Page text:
Jessica McQueen — CPN videographer by day and film production crewmember by night
December 27, 2019
Hownikan Volume 41 – 2020
January 2, 2020
By Kendra Lowden, Foster Care/Adoption Manager

Child abuse and neglect can have lifelong implications for victims. There are long-term consequences of experiencing childhood trauma, even if a person has physically healed. A person’s ability to cope and thrive after trauma is called resilience. With help from loved ones and professionals, children can work through and overcome their experiences, while transitioning from victim to survivor.

What is child abuse and neglect?

The Federal Child Abuse Prevention and Treatment Act defines child abuse and neglect as, at a minimum, “any recent act or failure to act on the part of a parent or caretaker which results in death, serious physical or emotional harm, sexual abuse or exploitation (including sexual abuse as determined under section 111), or an act or failure to act which presents an imminent risk of serious harm.”

What are the types of child abuse and neglect?

Each state has minimum standards in which they must define child abuse and neglect. Tribal nations also define these in their own laws. Common categories included in law are physical abuse, neglect, sexual abuse and emotional abuse.

What does neglect mean?

Neglect is the failure of a parent or caregiver to provide for a child’s basic needs. When we think of neglect as just the absence of something, it may not sound that bad. But to a child who relies completely on adults, neglect can feel like a threat to his or her survival. Neglect includes failure to provide medical or mental health treatment, appropriate supervision, safe shelter, food, education and more.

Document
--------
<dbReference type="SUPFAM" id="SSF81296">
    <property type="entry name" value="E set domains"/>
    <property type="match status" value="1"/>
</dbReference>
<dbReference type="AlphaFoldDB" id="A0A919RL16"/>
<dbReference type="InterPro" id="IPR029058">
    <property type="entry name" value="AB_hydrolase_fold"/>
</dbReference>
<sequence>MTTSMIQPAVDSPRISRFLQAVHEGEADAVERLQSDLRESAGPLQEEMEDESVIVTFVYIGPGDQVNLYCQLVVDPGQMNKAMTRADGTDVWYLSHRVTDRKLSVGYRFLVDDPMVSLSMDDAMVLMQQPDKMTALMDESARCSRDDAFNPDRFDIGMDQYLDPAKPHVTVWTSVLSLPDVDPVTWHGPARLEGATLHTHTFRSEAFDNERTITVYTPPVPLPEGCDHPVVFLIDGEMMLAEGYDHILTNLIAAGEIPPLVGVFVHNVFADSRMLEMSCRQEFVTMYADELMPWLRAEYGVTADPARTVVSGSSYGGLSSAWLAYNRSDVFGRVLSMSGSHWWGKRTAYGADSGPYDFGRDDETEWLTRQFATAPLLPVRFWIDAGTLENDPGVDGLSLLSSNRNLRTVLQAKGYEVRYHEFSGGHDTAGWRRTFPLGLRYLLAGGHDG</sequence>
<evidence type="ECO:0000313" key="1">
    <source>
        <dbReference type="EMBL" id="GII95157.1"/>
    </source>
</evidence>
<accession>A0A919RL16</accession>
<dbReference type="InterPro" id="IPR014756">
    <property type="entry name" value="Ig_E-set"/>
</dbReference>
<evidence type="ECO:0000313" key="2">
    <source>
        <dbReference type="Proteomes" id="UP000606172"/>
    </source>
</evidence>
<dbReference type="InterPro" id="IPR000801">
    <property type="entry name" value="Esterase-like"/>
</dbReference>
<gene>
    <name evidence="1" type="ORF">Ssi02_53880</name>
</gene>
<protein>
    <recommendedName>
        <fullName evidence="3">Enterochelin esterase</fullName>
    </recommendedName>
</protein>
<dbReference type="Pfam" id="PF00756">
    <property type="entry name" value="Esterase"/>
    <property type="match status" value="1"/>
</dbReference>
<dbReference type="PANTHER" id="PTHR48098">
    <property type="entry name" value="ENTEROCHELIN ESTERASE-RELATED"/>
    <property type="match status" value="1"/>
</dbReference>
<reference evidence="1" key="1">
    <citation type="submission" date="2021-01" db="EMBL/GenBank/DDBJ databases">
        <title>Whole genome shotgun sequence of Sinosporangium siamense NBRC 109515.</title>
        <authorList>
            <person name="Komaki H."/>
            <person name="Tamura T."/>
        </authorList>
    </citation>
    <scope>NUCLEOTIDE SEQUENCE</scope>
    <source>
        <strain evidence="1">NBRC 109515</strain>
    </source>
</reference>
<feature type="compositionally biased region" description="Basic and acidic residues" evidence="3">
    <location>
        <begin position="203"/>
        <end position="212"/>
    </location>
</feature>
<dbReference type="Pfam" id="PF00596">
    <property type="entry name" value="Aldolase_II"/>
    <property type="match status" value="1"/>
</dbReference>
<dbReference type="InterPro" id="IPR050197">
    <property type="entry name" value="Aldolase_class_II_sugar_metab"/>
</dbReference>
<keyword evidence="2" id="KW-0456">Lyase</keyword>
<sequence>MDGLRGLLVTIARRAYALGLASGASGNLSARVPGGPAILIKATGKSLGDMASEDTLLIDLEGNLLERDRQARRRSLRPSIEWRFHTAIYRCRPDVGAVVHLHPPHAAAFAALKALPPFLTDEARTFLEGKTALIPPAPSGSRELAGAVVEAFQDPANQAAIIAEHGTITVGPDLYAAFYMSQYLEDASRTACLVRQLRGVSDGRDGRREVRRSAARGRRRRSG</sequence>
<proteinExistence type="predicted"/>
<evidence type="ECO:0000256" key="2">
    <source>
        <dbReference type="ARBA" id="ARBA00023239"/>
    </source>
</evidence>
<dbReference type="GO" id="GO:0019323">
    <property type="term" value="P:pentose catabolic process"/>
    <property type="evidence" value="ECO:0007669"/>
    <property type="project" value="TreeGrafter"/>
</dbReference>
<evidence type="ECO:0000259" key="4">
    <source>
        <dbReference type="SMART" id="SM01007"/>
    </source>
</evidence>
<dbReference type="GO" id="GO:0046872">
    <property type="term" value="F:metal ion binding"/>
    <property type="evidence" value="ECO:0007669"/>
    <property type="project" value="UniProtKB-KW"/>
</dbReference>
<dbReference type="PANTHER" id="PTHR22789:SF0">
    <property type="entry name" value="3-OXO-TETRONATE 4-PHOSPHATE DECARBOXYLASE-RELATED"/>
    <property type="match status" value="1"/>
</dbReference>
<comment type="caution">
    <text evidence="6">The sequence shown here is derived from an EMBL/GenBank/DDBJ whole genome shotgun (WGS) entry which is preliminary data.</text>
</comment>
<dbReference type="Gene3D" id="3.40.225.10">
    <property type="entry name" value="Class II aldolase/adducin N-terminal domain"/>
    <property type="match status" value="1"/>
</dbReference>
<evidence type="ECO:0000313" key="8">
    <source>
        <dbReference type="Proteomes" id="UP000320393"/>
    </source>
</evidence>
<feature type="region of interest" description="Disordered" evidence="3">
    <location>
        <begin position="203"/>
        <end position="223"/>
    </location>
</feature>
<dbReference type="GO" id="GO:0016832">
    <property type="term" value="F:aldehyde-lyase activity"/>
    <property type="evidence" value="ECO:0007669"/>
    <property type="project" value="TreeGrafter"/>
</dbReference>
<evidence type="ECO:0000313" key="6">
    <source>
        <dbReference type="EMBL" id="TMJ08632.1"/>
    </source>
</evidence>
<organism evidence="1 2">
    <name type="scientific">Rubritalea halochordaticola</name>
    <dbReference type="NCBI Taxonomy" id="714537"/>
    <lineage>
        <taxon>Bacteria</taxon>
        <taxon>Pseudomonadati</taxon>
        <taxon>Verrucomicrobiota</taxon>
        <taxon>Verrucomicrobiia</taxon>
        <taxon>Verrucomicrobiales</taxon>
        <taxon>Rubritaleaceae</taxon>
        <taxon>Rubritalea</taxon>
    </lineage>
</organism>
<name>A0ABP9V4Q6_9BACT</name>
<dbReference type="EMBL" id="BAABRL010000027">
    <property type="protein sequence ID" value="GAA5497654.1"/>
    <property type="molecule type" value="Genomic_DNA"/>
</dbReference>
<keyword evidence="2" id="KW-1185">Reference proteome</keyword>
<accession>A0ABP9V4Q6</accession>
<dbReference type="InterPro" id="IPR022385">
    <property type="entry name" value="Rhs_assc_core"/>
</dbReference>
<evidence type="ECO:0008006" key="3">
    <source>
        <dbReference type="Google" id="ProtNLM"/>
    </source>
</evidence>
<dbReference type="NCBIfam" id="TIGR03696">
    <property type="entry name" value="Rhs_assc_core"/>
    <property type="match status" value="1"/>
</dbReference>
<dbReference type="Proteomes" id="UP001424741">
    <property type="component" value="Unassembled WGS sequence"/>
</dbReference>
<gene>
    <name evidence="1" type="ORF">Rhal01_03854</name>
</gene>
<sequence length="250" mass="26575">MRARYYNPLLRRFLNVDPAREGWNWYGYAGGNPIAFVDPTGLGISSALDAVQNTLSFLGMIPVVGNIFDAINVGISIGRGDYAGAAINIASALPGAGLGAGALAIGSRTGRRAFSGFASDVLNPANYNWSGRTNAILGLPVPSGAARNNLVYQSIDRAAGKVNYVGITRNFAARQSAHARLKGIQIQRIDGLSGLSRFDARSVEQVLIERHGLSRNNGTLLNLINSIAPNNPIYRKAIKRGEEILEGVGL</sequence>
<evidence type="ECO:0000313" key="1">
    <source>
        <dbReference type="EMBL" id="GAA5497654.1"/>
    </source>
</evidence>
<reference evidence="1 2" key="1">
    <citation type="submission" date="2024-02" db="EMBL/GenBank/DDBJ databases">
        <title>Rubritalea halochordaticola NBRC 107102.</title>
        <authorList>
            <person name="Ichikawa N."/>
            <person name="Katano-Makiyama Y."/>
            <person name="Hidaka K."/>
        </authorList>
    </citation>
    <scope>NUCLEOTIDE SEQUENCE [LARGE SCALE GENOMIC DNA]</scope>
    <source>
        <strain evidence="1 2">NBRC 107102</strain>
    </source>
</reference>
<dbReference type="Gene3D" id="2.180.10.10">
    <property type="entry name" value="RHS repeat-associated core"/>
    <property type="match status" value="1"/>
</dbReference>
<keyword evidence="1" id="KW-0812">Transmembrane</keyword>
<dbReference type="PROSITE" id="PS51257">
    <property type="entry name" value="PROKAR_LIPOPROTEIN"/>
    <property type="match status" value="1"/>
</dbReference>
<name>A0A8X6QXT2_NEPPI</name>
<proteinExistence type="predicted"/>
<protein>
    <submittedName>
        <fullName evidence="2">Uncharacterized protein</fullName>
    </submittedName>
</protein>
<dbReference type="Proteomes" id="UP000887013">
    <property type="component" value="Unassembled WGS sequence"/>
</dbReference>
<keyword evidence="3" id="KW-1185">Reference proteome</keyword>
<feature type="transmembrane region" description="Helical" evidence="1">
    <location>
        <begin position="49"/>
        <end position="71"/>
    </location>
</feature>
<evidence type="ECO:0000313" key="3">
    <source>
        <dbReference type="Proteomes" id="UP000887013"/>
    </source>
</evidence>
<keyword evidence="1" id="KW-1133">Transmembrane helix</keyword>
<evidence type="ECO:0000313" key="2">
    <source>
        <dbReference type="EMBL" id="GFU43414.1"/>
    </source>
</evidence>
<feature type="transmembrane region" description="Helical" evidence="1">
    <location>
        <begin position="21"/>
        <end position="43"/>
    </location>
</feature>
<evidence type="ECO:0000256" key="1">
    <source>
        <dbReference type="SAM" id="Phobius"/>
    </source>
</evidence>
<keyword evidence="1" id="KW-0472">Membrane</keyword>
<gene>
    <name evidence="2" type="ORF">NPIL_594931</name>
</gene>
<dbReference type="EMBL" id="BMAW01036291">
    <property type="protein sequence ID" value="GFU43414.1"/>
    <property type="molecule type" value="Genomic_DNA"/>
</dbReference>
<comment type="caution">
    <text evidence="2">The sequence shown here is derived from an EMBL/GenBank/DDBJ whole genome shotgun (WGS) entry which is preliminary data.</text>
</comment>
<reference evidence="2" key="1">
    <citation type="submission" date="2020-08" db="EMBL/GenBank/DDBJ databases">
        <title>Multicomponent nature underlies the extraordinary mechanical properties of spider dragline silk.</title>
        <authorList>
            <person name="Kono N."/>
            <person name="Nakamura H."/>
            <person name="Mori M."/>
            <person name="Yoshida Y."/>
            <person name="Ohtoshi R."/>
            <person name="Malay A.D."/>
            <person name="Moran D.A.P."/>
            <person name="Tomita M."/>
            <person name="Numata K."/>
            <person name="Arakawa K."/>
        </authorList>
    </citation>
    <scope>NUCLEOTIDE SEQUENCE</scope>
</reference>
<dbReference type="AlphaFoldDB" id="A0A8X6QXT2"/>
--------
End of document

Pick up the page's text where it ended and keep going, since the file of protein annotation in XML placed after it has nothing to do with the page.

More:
Are homelessness and poverty considered abuse and neglect?

No. Homelessness and poverty by themselves should not be reasons a family becomes involved with a child welfare program. Many families have low incomes or find themselves homeless but do not abuse or neglect their children. Child welfare intervention is necessary only if a child’s health or safety is at risk.

What signs do I look for?

Common concerning situations and behaviors may include parental substance abuse, sudden changes in a child’s behavior or school performance, lack of adult supervision, unexplained injuries, emotional withdrawal, abuse to animals, age-inappropriate sexual behavior or knowledge, school absences and poor hygiene.

When and how do I report concerns?

If you are concerned about a child’s well-being and safety, contact your state’s child abuse hotline immediately. If the child is Native American, you can also contact the tribe’s Indian Child Welfare program. In many states, citizens are mandated to report suspected abuse and/or neglect and can face criminal charges for failing to inform authorities. Remember that reporting your concerns is not making an accusation; rather, it is a request for an investigation and assessment to determine if help is needed.

For more information, contact FireLodge Children & Family Services at 405-878-4831 or visit potawatomi.org/firelodge.